Unlike most traditional college rankings, the Washington Monthly’s have always made colleges’ contribution to social mobility a priority. We started our annual Best Bang for the Buck rankings back in 2012 using little more than graduation rates for first-time, full-time students, the percentage of students receiving Pell Grants, and the typical price that moderate-income families pay for college after grant aid. Thankfully, more data on social mobility has become available over the last few years as policymakers have placed more of a focus on social mobility. In spite of its stated intention to downsize the U.S. Department of Education (or even merge it with the Department of Labor), the Trump administration has so far continued to provide data on loan repayment rates, earnings, and the percentage of first-generation students, data that was first made available back in 2015 by the Obama administration.
We have long advocated in these pages for better graduation rate data, and this year the Department of Education introduced two new sets of statistics that show a clearer picture of social mobility. Graduation rates are now available for all students—not just first-time, full-time students, who make up an ever-smaller share of college students—as well as separate graduation rate data for Pell Grant recipients. We are pleased to incorporate this data into the 2018 Best Bang for the Buck rankings, which are broken down by region. (We used the same data and methodology to create the social mobility portion of the main rankings; the methodology is explained here.)
The Best Bang for the Buck colleges across each of the five regions are a mix of some of America’s most elite institutions and hidden gems that make up for a lack of name recognition with strong student outcomes and a commitment to social mobility. In the Northeast, the public Massachusetts Maritime Academy (with a low net price, and average annual earnings of around $80,000 ten years after starting college) noses out Harvard and Princeton, while landlubbers may wish to consider fourth-ranked Rutgers-Camden. Berea College and College of the Ozarks, which both primarily serve students from modest financial backgrounds at low prices, maintain their top rankings in the South and Midwest regions, respectively.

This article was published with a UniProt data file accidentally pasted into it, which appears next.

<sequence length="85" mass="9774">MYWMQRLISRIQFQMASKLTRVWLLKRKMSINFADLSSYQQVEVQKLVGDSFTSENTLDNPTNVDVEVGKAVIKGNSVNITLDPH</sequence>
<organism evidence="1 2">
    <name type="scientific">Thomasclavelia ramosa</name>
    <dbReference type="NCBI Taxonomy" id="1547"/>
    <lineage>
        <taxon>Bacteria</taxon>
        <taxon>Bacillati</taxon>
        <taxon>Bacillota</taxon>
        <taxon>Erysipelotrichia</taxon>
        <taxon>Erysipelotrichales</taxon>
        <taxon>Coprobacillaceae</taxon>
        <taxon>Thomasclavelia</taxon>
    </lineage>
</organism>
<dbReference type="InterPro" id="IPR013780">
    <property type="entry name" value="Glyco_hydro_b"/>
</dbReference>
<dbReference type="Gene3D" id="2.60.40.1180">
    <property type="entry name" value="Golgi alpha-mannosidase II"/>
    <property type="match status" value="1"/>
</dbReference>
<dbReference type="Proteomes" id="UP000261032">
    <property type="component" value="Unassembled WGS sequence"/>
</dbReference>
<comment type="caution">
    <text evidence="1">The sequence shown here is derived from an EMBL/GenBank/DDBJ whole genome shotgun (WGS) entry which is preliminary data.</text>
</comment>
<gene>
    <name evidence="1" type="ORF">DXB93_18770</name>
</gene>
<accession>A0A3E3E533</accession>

Georgia’s Augusta University (where 43 percent of students receive Pell Grants) is number 2 in the Southeast and a great option for students who want more socioeconomic diversity than number 1, Washington and Lee (10 percent Pell), and number 3, Georgetown (13 percent Pell). Finally, two California State University campuses (Stanislaus and Bakersfield) are best in the West. That’s in large part because their Pell and non-Pell students graduate at the same rate, and because nearly 60 percent of their students are the first in their family to attend college. Cal State deserves additional credit for placing twelve of its campuses in the top thirty in the West region, showing a commitment to social mobility within both the system and the state.
As usual, the bottom of the rankings features not just middling public universities and for-profit institutions, but also a striking number of private nonprofit colleges with strong national reputations that are not living up to the hype for middle-class students. Baylor, Catholic, Chapman, Hofstra, and Tulane are all well-known, relatively prestigious universities. They also serve few Pell recipients and first-generation students, charge students high net prices, and graduate Pell recipients at lower rates than other students. The website for High Point University, ranked fourth from the bottom in the Southeast, proudly features a “campus concierge” that provides free iPad rentals, among other offerings. The recreational facilities include—just to scratch the surface—three sand volleyball courts, five heated pools, and four fourteen-person jacuzzi hot tubs. (There is also an indoor, apparently unheated, pool, and another hot tub, of unspecified capacity.) Yet with an annual net price of $33,433 and median post-college earnings of $38,176, we can think of some better uses of students’ and parents’ money.